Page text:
Last we saw Kershaw, he was admitting that he's earned a reputation as a great regular season player that's come up small quite a few times in the postseason. The latest trial came when he coughed up a lead in Game 5 of the NLDS, allowing back-to-back home runs off the bats of Anthony Rendon and Juan Soto in a game the Nationals would eventually eliminate the Dodgers in.
From that sense, the future Hall of Fame is probably eager for the season to start as soon as possible. Still, the 32-year-old has quite a bit of mileage on his left arm, and hasn't made 30 or more starts since 2015. When Kershaw has been on the mound over the last four seasons, he's still been extremely effective. But some forced load management probably isn't the worst thing for the eight-time All-Star.
You get the sense that after acquiring superstar outfielder Mookie Betts this offseason, it's now or never in terms of Kershaw's chances to win a World Series with the Dodgers. It's not that this is going to be his last season with the team, but if it doesn't happen with this team, maybe it's just not meant to. In a shortened season, a team that has had a heavy workload over the past five years is certainly in position to benefit, and Kershaw is at the forefront of that.
Justin Verlander - Houston Astros
Verlander showed no signs of slowing down in 2019, going 21-6 with a 2.58 ERA, 3.27 FIP and 6.4 fWAR across 223.0 innings, en route to winning his second American League Cy Young Award. In his age-37 season, the Astros will ask Verlander to carry even more of the load in the starting rotation.
While the Astros will get Lance McCullers Jr. back in 2020 after having Tommy John surgery, they lost Gerrit Cole in free agency this offseason to the New York Yankees, arguably their biggest competition in the American League. Over the past two offseasons, they've lose Cole, Charlie Morton and Dallas Keuchel. They acquired six-time All-Star Zack Greinke last summer, but there's certainly as much or more pressure on Verlander as there's been since he joined the Astros.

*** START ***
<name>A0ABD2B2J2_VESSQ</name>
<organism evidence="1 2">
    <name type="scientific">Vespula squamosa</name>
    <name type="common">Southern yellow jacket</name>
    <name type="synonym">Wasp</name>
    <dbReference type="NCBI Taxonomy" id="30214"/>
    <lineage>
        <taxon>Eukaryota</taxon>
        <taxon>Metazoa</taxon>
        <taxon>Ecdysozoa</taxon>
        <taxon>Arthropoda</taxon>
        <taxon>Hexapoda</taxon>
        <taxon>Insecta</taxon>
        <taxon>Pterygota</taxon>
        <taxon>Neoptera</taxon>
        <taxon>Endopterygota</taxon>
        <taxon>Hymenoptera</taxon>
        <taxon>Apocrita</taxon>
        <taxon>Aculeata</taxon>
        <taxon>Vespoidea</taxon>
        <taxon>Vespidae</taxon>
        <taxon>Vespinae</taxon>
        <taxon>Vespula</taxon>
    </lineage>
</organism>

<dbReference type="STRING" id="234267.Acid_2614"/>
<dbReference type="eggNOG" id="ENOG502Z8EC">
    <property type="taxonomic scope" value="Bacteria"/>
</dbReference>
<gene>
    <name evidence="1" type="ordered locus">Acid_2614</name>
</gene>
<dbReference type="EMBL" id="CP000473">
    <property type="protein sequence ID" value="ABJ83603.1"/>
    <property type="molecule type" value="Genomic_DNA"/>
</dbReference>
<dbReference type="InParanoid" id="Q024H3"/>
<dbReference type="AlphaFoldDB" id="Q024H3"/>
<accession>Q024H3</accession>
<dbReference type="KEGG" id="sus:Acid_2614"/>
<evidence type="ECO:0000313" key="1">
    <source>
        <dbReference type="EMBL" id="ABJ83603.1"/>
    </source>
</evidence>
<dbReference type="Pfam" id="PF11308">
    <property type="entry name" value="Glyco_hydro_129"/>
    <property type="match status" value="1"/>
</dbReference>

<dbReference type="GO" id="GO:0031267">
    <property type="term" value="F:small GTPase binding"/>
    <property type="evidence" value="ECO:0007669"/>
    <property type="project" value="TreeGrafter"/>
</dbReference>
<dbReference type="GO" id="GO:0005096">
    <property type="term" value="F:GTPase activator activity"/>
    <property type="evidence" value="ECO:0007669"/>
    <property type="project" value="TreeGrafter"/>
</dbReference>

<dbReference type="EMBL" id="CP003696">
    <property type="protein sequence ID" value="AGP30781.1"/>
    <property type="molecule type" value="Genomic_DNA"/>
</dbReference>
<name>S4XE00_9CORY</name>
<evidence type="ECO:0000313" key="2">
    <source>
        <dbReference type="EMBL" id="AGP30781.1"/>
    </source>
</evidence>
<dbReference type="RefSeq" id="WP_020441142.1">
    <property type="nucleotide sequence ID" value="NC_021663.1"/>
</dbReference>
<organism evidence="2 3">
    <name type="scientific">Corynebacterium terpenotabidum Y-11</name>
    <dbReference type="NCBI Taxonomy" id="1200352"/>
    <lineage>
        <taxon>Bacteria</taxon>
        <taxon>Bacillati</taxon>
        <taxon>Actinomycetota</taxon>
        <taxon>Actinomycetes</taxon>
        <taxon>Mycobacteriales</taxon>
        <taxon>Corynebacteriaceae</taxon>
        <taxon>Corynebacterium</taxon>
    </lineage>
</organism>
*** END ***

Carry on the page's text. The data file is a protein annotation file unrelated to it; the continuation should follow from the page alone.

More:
On top of player personnel changes, the Astros will deal with questions all throughout 2020 about their sign-stealing scandal. Because of said scandal, Dusty Baker has replaced A.J. Hinch as the team's manager. Baker is known for asking quite a bit from his starting pitchers in terms of workload. Considering the Astros have reached at least the ALCS in each of the last three seasons, a shortened season could help extend their run of American League dominance.
Max Scherzer - Washington Nationals
It's easy to forget because he ultimately returned to pitch in Game 7, but Scherzer had to be scratched from his scheduled start in Game 5 of the World Series because of neck spasms that were so painful he couldn't put clothes on by himself. That came after he had two injured list stints because of back strains after the All-Star Break.
Scherzer was still very effective when he pitched in 2019. Over 172.1 innings, Scherzer posted a 2.92 ERA, 2.45 FIP and 6.5 fWAR. Two injured list stints almost certainly cost him a chance to win his fourth overall Cy Young Award. It's possible that they were also a sign that at age 35, Scherzer is starting to hit a wall physically.
At the very least, the days of the seven-time All-Star pitching 220 or more regular season innings every season are probably over. A shortened season in 2020 could help him to extend what's been an incredible peak and convince any remaining skeptics that he'll by worthy of induction into the Baseball Hall of Fame when his career concludes.